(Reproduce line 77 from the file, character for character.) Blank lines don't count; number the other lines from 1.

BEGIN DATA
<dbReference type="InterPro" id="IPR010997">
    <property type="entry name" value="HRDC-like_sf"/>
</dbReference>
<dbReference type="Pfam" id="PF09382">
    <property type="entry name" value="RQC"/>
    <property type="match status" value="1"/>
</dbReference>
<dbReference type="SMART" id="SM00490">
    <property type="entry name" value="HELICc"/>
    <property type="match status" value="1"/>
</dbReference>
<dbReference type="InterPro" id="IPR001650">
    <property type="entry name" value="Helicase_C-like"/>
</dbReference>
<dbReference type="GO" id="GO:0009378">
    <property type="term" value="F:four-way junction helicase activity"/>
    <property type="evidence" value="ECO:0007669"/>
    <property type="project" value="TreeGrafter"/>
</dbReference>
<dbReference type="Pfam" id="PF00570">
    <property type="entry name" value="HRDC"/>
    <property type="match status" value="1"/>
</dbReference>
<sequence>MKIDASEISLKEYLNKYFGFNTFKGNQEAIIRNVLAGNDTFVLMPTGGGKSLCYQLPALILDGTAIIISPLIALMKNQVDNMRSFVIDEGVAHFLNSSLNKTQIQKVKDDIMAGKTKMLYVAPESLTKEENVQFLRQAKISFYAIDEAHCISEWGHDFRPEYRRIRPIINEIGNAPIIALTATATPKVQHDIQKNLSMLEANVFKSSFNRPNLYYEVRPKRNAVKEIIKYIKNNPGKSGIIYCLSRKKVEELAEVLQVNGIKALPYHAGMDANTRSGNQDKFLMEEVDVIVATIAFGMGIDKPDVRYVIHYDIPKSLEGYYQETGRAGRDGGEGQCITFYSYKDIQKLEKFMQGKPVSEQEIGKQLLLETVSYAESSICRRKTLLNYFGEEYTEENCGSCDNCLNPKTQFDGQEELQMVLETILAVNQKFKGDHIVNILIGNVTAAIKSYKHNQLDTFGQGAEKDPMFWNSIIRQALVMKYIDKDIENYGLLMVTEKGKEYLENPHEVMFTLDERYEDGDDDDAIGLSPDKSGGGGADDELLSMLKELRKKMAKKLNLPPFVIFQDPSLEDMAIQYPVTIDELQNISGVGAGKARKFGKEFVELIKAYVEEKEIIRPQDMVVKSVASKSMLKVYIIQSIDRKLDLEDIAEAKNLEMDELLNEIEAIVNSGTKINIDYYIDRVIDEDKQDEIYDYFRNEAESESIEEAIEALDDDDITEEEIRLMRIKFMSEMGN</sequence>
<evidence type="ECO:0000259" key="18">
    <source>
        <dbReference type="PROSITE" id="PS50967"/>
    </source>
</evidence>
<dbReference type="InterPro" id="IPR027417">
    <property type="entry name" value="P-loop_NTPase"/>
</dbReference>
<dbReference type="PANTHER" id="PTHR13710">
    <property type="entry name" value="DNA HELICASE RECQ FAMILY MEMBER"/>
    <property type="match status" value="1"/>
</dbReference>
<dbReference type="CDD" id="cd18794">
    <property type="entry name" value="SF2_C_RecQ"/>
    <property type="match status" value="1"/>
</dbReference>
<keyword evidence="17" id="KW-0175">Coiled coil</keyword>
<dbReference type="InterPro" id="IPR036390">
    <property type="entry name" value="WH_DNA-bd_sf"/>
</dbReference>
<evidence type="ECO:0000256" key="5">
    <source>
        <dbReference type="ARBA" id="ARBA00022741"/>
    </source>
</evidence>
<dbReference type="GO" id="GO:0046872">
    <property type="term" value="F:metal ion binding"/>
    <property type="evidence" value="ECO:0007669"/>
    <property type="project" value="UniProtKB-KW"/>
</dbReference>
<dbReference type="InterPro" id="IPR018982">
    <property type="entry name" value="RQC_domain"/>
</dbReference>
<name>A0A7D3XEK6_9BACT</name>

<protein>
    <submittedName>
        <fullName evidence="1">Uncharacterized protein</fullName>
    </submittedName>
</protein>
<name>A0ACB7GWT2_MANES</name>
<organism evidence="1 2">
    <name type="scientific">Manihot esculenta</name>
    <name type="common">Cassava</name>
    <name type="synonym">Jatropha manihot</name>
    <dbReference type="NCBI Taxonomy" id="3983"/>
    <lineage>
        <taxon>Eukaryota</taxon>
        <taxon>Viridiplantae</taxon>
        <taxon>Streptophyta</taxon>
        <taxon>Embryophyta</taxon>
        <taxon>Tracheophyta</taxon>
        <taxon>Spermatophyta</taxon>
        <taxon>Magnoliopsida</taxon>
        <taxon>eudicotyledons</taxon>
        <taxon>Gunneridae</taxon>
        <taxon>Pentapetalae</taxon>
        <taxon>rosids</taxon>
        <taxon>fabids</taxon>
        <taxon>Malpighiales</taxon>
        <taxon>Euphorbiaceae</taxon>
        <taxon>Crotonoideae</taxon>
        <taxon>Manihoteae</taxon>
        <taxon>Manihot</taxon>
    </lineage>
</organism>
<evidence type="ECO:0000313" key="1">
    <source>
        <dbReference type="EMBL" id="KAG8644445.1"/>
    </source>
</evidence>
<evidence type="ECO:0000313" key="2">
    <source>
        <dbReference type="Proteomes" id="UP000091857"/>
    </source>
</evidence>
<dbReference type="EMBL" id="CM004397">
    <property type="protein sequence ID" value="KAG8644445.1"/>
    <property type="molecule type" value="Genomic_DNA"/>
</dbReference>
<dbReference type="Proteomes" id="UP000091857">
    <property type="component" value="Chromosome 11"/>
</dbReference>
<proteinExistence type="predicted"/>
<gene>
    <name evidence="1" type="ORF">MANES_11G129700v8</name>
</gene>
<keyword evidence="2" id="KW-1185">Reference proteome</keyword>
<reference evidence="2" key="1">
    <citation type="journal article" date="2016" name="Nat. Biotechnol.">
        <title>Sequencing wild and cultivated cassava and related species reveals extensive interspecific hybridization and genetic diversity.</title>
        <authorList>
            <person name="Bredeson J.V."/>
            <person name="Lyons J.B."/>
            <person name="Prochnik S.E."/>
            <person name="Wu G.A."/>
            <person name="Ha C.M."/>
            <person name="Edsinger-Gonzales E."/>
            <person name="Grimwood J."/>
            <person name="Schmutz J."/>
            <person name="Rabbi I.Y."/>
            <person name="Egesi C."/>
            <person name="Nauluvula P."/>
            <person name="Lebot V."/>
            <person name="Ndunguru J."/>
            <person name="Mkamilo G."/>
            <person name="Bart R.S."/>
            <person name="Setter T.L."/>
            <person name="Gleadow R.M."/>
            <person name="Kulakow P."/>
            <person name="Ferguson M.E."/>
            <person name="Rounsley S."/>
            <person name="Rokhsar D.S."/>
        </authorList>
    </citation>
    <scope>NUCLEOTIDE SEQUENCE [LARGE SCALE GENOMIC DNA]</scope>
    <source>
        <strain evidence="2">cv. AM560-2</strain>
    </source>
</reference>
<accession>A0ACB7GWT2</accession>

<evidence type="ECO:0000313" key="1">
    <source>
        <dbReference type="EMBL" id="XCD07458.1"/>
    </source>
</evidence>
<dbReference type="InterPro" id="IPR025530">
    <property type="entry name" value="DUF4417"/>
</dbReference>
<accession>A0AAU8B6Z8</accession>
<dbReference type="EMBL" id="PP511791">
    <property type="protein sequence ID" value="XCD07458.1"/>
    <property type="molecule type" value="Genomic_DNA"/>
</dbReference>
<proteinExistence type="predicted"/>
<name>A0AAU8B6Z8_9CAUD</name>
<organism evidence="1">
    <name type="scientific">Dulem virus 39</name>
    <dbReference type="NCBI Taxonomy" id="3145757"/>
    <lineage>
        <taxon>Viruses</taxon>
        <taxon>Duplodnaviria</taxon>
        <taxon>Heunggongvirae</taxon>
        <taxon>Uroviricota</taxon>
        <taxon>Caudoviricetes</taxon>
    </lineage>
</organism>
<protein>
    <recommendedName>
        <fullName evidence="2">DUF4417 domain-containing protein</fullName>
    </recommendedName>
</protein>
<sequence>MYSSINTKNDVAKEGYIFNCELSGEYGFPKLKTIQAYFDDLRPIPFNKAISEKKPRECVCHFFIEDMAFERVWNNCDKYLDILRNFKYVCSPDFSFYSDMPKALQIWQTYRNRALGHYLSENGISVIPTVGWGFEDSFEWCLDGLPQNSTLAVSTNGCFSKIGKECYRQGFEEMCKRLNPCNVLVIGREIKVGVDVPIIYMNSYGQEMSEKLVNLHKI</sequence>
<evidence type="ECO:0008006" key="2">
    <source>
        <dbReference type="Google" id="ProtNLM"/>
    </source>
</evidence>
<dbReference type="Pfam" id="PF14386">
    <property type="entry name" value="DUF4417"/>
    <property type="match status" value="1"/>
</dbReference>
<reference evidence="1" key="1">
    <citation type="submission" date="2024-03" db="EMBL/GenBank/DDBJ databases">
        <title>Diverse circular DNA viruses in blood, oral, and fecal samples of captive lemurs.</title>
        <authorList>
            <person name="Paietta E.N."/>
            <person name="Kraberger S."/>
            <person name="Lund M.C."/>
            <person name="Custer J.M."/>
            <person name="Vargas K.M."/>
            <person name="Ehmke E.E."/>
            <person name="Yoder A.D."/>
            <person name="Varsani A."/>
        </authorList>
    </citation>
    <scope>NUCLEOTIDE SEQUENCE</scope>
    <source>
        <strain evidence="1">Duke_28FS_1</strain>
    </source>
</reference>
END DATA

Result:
        <taxon>Magnoliopsida</taxon>